That being the case, the question that begs to be asked is what was the hurry for Sasikala to take over as Chief Minister now? After Jayalalitha’s demise, she was able to smoothly appropriate the reigns of the party and became the General Secretary without much ado. In Panneerselvam (OPS) she had a man who has always been pliable and willing to toe the line as long as his interests are taken care of. So the best option for Sasikala was to follow the “Sonia Gandhi model”. Enjoy authority without responsibility by doing back seat driving of OPS from Poes Garden.  If the Government under OPS did well, Sasikala could have still got the credit diverted to her through her sycophant brigade of MLAs and Ministers. And if things went wrong, OPS could have been made the fall guy. This could have helped in moulding public opinion in her favour as a person who listened to her inner voice and made the sacrifice of not going after power. But all this was not to be.

In a very hurried and ill-advised move just when the state was returning to normal after seemingly scoring a win in the Jallikattu issue, Sasikala decided to ascend the throne by de-seating OPS. OPS after initially playing ball decided to run Sasikala out. After his well-choreographed chat with Amma’s Atma for 40 over minutes (not 5 or 10 mins but 40 which was the time needed for the TV cameras to reach Marina beach from wherever they were) spilled the beans on the machinations of Sasikala. He put paid to her ambitions and her so far crafted public image. From being the natural claimant to Jayalalitha’s legacy just a few weeks back to becoming the Villian No. 1, the descent for Sasikala has been steep.  And OPS morphed to becoming a paragon of virtue. Meme factories the best testimonials so far to the Make in India program aided the transition of OPS from a “starter” to being the “main course”!

What explains this Sasikala camp not following the “Sonia Gandhi model”?

Was it the chase for money? I don’t think so. In fact authority sans responsibility is the best way to get a share of the booty while dodging what our erudite CEA Arvind Subramaniam calls as 4cs – Courts, CVC, CBI and CAG which today torment politicians in power!!!

Could it be the lust for absolute power? That narcissist feeling of seeing your name prefixed with Chief Minister when the opportunity is at striking distance is certainly tempting for anybody. So, this could have been the reason though as per me, the headaches that come along may not be worth it. That too when you can still enjoy the fruits of power by wielding the remote control.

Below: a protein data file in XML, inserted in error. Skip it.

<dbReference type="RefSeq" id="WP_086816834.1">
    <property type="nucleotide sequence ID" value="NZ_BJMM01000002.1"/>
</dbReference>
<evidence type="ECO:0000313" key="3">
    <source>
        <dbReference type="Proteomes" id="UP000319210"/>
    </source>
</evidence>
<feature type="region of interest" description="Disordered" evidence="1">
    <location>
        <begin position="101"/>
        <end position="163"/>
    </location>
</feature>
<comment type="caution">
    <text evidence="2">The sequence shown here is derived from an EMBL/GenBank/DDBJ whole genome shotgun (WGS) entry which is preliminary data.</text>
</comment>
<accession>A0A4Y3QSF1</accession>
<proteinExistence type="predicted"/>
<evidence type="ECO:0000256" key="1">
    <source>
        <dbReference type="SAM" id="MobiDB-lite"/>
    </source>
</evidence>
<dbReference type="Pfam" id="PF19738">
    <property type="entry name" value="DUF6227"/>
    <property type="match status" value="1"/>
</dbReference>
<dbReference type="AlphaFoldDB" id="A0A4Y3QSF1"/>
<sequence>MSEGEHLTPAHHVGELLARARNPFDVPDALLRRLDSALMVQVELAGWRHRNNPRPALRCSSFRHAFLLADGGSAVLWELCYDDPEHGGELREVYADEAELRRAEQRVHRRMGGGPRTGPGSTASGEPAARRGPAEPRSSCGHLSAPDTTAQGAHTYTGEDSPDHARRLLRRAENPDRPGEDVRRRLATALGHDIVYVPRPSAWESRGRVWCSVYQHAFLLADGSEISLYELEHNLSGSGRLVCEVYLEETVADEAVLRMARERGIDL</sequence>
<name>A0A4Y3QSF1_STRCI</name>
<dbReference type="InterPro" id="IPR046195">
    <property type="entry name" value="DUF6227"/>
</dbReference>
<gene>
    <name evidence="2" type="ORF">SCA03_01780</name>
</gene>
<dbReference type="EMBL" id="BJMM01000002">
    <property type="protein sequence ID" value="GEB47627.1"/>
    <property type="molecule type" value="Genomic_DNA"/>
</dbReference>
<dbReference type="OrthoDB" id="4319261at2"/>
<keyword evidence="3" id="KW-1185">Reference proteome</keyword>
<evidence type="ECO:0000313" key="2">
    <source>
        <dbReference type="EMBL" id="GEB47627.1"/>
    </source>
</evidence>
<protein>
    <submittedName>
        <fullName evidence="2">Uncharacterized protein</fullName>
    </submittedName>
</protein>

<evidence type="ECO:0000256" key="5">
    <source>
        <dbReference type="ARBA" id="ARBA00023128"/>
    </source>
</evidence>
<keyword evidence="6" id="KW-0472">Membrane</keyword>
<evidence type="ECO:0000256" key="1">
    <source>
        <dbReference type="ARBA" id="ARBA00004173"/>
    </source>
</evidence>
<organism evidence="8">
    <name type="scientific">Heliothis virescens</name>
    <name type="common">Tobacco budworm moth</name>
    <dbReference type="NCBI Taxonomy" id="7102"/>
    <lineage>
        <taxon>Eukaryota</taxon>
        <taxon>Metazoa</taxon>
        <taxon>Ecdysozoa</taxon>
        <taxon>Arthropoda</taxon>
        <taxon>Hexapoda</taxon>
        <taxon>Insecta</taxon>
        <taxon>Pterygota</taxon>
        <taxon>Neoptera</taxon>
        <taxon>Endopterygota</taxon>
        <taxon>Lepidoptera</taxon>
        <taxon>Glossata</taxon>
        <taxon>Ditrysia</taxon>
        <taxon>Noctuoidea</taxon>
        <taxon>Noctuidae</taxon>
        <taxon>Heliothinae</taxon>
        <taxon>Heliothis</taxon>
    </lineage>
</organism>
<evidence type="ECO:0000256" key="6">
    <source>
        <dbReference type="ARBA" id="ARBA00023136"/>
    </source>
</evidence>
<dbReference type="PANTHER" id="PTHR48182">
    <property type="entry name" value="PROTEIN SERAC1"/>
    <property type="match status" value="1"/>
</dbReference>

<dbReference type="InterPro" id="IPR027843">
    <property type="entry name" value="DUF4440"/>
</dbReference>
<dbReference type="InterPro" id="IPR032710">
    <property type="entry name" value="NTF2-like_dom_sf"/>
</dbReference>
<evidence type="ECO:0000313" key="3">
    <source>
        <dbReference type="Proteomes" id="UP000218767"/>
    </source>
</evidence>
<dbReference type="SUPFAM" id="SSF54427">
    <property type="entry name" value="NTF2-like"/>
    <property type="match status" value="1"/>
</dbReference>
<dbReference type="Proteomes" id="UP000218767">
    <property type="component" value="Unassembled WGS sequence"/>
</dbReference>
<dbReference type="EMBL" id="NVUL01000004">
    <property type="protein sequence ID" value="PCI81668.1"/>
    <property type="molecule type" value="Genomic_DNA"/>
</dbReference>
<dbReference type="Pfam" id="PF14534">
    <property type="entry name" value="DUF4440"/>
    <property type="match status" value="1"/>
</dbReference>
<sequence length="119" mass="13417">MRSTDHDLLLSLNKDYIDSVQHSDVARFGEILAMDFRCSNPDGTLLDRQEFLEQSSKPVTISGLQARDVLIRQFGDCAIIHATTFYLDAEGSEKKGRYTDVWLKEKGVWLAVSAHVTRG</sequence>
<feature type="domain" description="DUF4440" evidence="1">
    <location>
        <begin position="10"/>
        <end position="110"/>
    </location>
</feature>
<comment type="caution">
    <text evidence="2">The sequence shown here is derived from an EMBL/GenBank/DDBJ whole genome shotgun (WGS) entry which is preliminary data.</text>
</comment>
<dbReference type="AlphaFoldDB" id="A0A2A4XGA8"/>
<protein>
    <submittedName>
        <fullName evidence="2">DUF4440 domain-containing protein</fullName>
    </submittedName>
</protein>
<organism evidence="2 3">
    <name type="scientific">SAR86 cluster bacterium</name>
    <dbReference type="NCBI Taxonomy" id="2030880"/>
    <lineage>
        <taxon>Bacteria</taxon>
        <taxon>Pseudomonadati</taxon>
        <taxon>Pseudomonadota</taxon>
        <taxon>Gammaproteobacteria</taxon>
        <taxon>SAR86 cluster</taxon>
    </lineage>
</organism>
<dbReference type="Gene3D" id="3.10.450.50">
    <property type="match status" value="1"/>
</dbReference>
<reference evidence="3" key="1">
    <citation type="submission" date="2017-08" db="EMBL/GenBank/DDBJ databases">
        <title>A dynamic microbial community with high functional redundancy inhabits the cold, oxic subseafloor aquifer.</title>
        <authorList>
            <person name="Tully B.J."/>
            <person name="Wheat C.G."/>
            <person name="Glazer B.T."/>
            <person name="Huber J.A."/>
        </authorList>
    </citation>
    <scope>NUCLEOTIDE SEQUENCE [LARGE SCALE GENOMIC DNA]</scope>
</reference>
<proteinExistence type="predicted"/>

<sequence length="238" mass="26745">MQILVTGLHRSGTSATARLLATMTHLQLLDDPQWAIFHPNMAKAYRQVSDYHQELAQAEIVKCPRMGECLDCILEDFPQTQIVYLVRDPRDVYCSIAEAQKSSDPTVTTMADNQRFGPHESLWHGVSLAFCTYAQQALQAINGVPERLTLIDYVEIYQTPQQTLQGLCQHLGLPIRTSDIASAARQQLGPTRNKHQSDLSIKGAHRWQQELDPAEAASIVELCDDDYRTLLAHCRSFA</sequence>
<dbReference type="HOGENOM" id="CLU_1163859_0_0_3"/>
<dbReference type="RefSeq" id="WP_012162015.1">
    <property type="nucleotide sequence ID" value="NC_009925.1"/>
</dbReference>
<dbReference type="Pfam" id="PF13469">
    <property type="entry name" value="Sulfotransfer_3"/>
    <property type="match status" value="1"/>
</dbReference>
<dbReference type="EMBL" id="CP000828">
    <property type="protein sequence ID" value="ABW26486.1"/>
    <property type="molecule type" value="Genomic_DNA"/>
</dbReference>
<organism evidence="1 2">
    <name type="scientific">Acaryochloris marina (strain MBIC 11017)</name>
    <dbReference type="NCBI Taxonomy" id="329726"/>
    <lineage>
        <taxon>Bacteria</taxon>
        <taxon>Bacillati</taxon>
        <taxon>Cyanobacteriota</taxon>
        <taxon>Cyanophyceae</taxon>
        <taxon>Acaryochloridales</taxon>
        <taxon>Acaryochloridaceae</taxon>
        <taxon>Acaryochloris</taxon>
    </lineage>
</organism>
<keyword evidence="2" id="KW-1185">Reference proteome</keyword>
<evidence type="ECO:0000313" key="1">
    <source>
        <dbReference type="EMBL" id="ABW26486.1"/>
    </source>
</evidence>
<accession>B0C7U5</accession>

I think that there is more to than meets the eye. It is possible that OPS is in the know of the shenanigans of Sasikala in the last few years. So the most plausible reason could be the insecurity that OPS may let the Govt. machinery have a go at the Mannargudi Mafia as it is called now with the sleight of hand of the centre.  This would pose a 24*7*365 check on her aspirations while giving the impression of her wielding power when she is not.  I conjecture that this could be the reason for Sasikala & Co. in deciding to pull the plug on OPS as CM so early. More time could have only cemented OPS’ position.

What would have been a smooth transition had OPS played his usual submissive self, has turned into a pitch battle now. The “Game of Thrones” is now playing out on our TV screens for the past 1 week putting reality shows to shame.  Herding and hiding of MLA’s in luxury resorts an idea contributed to Indian polity by Chandrababu Naidu I think is past its prime. MLAs one by one jumping ship from Sasikala to OPS on an hourly basis only brings to the fore the need for a “Conscience vote”. In India, the Anti defection law originally meant for stopping the Aaya ram gaya ram politics of the 80’s has put a lid on the conscience vote totally. Today a MLA or an MP has no option but to toe the high command line lest he/she will be disqualified under the Anti Defection law. This has effectively stymied dissent in democracy. Though the lack of conscience vote is not an issue in the ongoing TN saga, I reckon lack of conscience is.

I feel that if our legislators are allowed to vote with their conscience confidentially on all issues may it be related to internal democracy (like electing their leader) or voting on a bill, our country will be a better place. Till such time, those honest people wanting to enter politics may have to wait.

ops-sasiPic Courtesy: Indiatoday.in